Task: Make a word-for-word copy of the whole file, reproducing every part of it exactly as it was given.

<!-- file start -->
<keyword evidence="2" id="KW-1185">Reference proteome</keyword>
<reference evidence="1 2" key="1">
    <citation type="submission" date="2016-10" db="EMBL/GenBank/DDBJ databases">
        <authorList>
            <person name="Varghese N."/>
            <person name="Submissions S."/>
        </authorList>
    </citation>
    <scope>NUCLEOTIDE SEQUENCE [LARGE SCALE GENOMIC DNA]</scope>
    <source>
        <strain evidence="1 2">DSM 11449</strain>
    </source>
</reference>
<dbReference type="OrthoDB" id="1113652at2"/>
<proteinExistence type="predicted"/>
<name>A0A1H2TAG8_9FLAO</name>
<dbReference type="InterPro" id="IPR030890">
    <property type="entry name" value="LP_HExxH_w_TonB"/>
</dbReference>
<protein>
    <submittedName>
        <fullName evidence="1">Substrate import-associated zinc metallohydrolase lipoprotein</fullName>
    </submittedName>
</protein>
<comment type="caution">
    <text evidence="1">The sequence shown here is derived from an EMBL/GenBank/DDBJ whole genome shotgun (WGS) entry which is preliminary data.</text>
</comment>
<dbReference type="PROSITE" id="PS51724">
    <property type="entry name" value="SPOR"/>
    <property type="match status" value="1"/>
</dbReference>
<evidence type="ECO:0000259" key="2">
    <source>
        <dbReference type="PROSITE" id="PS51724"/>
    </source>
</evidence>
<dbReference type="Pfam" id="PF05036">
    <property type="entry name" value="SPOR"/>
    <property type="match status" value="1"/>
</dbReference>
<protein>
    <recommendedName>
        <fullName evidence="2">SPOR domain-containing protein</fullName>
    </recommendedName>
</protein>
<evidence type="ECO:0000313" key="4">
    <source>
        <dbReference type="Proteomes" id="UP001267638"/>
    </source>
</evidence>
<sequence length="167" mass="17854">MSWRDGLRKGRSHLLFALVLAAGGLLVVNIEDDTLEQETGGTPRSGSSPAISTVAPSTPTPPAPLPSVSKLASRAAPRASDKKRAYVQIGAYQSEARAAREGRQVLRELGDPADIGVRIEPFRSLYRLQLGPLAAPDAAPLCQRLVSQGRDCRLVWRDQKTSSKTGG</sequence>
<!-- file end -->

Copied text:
<keyword evidence="2" id="KW-1185">Reference proteome</keyword>
<reference evidence="1 2" key="1">
    <citation type="submission" date="2016-10" db="EMBL/GenBank/DDBJ databases">
        <authorList>
            <person name="Varghese N."/>
            <person name="Submissions S."/>
        </authorList>
    </citation>
    <scope>NUCLEOTIDE SEQUENCE [LARGE SCALE GENOMIC DNA]</scope>
    <source>
        <strain evidence="1 2">DSM 11449</strain>
    </source>
</reference>
<dbReference type="OrthoDB" id="1113652at2"/>
<proteinExistence type="predicted"/>
<name>A0A1H2TAG8_9FLAO</name>
<dbReference type="InterPro" id="IPR030890">
    <property type="entry name" value="LP_HExxH_w_TonB"/>
</dbReference>
<protein>
    <submittedName>
        <fullName evidence="1">Substrate import-associated zinc metallohydrolase lipoprotein</fullName>
    </submittedName>
</protein>
<comment type="caution">
    <text evidence="1">The sequence shown here is derived from an EMBL/GenBank/DDBJ whole genome shotgun (WGS) entry which is preliminary data.</text>
</comment>
<dbReference type="PROSITE" id="PS51724">
    <property type="entry name" value="SPOR"/>
    <property type="match status" value="1"/>
</dbReference>
<evidence type="ECO:0000259" key="2">
    <source>
        <dbReference type="PROSITE" id="PS51724"/>
    </source>
</evidence>
<dbReference type="Pfam" id="PF05036">
    <property type="entry name" value="SPOR"/>
    <property type="match status" value="1"/>
</dbReference>
<protein>
    <recommendedName>
        <fullName evidence="2">SPOR domain-containing protein</fullName>
    </recommendedName>
</protein>
<evidence type="ECO:0000313" key="4">
    <source>
        <dbReference type="Proteomes" id="UP001267638"/>
    </source>
</evidence>
<sequence length="167" mass="17854">MSWRDGLRKGRSHLLFALVLAAGGLLVVNIEDDTLEQETGGTPRSGSSPAISTVAPSTPTPPAPLPSVSKLASRAAPRASDKKRAYVQIGAYQSEARAAREGRQVLRELGDPADIGVRIEPFRSLYRLQLGPLAAPDAAPLCQRLVSQGRDCRLVWRDQKTSSKTGG</sequence>